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Deus Ex Machina


owen652
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I was watching Narnia (Lion, Witch and the Wardrobe) today with my kids, which is actually a great movie and I really enjoy it. However, when it was released I was still a Christian and I remember thinking something was really weird about it. Today it really rammed home. Obviously C.S. Lewis crafted it as a shrewd (although not so subtle) analogy of the Christ story, but he was unwittingly forced by the source material itself to use a plot device which every screenwriter or student of cinema knows as a 'deus ex machina', or 'god from the machine'. Basically, an impossible predicament or unsolvable problem is overcome by the introduction of a contrived resolution out of thin air. A common one would be 'it was all a dream', right after the hero gets killed. In ancient Greek theatre a mechanical contraption would descend and literally pluck the hero to safety at the end of the third act. Every screenwriter avoids the deus ex machina because it is an inexcusable cop-out that leaves audiences feeling cheated. Yet Lewis had no choice, because the author of the Bible employs a deus ex machina in the resurrection of Christ. So here we have Aslan, having just made the ultimate sacrifice in trading his own life for Edmund's, being suddenly and inexplicably raised from the dead so he can save the day. Okay, so... exactly what sacrifice did Jesu.. I mean, Aslan... make? Well, none. He died, sure, but then came back from the dead pretty much immediately. Big fucking deal.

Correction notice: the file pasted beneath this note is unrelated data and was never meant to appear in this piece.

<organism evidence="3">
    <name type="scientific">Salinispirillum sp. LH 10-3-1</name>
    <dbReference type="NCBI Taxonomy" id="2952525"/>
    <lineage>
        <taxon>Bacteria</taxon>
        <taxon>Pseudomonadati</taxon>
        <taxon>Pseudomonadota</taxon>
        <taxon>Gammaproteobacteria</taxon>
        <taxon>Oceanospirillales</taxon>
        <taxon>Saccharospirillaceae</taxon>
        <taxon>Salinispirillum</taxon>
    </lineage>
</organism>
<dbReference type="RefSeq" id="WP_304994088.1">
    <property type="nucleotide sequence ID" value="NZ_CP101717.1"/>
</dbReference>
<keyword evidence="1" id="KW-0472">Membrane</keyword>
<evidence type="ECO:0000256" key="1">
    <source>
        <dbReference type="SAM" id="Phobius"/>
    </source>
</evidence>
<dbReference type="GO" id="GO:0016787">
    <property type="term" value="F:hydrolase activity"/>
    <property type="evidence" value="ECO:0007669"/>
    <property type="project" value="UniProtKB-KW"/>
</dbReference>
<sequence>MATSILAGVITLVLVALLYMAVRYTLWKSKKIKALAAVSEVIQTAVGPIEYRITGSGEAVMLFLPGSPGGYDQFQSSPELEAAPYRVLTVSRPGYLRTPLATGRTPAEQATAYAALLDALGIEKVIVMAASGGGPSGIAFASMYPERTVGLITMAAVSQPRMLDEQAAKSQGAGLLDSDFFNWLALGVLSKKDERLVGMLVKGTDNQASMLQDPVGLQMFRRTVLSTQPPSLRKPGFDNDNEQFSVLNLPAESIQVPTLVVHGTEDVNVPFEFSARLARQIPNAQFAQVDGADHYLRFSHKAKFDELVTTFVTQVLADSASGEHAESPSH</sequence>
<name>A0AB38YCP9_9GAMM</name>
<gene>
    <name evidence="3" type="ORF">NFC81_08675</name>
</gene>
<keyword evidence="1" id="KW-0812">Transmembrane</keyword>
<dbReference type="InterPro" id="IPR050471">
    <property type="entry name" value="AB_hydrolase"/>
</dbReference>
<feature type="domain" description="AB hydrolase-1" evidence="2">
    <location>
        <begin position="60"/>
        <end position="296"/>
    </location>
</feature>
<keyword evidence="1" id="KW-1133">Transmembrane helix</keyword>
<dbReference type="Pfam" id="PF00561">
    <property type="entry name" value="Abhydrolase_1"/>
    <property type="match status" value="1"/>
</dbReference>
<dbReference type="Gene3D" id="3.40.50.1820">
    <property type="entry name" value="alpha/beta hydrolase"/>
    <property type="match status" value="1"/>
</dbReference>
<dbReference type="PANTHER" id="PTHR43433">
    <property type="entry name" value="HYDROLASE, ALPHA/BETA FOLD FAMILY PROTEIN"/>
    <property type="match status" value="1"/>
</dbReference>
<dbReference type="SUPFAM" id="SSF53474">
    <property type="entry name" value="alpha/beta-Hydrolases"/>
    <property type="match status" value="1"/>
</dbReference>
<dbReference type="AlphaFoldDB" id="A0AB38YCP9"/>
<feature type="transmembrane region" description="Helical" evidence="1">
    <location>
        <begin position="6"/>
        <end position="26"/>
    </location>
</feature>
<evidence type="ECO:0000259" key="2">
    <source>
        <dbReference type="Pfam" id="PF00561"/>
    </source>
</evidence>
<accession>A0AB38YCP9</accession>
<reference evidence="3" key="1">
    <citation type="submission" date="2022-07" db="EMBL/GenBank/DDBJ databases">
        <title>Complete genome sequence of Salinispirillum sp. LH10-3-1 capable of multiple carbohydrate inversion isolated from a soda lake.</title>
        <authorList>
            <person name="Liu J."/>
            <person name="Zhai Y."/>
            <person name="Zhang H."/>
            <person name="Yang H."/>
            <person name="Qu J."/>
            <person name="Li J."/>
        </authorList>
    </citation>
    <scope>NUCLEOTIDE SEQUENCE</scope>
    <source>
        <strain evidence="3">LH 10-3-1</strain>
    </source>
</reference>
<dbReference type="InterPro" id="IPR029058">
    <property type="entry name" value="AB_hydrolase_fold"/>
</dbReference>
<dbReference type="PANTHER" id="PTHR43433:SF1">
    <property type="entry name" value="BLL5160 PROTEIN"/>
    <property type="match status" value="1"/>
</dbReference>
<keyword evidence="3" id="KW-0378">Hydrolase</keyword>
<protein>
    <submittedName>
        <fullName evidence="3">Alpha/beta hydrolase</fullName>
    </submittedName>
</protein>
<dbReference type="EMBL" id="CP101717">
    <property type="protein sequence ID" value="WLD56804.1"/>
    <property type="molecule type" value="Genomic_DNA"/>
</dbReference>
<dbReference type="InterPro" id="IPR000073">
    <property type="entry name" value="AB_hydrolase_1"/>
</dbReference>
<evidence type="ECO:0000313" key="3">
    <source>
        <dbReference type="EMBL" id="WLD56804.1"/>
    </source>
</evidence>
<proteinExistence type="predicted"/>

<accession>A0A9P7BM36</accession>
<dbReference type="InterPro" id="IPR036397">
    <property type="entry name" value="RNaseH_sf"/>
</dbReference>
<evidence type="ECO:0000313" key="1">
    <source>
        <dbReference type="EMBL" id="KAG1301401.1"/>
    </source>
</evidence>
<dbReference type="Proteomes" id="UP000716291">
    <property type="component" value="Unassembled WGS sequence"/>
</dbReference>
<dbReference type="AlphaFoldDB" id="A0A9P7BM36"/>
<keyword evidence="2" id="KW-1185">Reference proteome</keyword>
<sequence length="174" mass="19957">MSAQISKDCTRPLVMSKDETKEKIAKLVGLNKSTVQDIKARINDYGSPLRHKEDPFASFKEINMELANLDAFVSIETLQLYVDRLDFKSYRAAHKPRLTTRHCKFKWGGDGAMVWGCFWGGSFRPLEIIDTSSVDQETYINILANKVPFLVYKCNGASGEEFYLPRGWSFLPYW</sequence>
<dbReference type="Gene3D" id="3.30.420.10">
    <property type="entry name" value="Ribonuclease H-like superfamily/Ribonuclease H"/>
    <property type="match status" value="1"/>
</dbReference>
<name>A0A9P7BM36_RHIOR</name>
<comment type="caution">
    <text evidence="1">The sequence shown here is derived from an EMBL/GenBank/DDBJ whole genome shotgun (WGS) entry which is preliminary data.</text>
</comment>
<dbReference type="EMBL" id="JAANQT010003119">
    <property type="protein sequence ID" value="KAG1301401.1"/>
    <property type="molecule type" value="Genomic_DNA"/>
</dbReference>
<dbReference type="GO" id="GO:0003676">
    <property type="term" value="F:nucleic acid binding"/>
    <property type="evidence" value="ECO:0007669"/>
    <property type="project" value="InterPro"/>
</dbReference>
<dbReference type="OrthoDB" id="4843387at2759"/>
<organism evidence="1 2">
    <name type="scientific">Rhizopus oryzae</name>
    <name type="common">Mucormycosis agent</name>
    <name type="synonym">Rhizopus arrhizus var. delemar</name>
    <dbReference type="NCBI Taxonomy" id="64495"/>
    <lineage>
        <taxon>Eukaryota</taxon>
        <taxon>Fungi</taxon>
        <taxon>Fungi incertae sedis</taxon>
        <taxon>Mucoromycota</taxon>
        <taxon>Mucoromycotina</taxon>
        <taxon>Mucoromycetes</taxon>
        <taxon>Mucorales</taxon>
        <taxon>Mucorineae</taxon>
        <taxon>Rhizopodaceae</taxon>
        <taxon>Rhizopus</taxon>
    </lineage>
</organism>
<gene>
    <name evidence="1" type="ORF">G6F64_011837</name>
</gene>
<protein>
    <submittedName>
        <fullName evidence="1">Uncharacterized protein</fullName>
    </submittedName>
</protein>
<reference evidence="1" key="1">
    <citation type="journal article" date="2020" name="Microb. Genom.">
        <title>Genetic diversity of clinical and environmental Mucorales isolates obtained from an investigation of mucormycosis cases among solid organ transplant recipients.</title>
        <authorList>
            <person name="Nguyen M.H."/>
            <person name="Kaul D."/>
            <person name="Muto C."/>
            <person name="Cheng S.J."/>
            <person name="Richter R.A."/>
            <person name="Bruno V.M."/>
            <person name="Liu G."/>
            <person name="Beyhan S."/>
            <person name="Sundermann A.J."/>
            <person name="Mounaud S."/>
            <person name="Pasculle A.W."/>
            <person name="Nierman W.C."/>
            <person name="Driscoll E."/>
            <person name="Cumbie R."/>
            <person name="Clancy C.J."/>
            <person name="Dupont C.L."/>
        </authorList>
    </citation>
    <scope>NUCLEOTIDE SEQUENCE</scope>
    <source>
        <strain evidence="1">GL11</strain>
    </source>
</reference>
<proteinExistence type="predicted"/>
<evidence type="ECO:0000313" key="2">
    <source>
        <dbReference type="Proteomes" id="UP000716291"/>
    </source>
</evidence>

Funny that even as a Christian I really knew deep down that it made no sense, yet I kept on believing. Now I just feel ripped off and want my ticket money back.

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Funny that even as a Christian I really knew deep down that it made no sense, yet I kept on believing. Now I just feel ripped off and want my ticket money back.

 

That has always struck me as odd, that Jesus gets so much credit for temporarily dying to save all of mankind. Millions of people die horrible deaths to save just one person, a child or something. It seems to me that the pain-to-gain ratio is much higher for such people than it was for Jesus, but their recognition is fleeting or their sacrifice goes unnoticed.

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I LOVED the Narnia books, I read them as recently as my early 30's. I voided seeing the movie because I didn't want it to spoil my own take on it. One night it was on and I started watching and I suddenly couldn't root for the "good" side anymore. What made them "good"? I couldn't figure it out.

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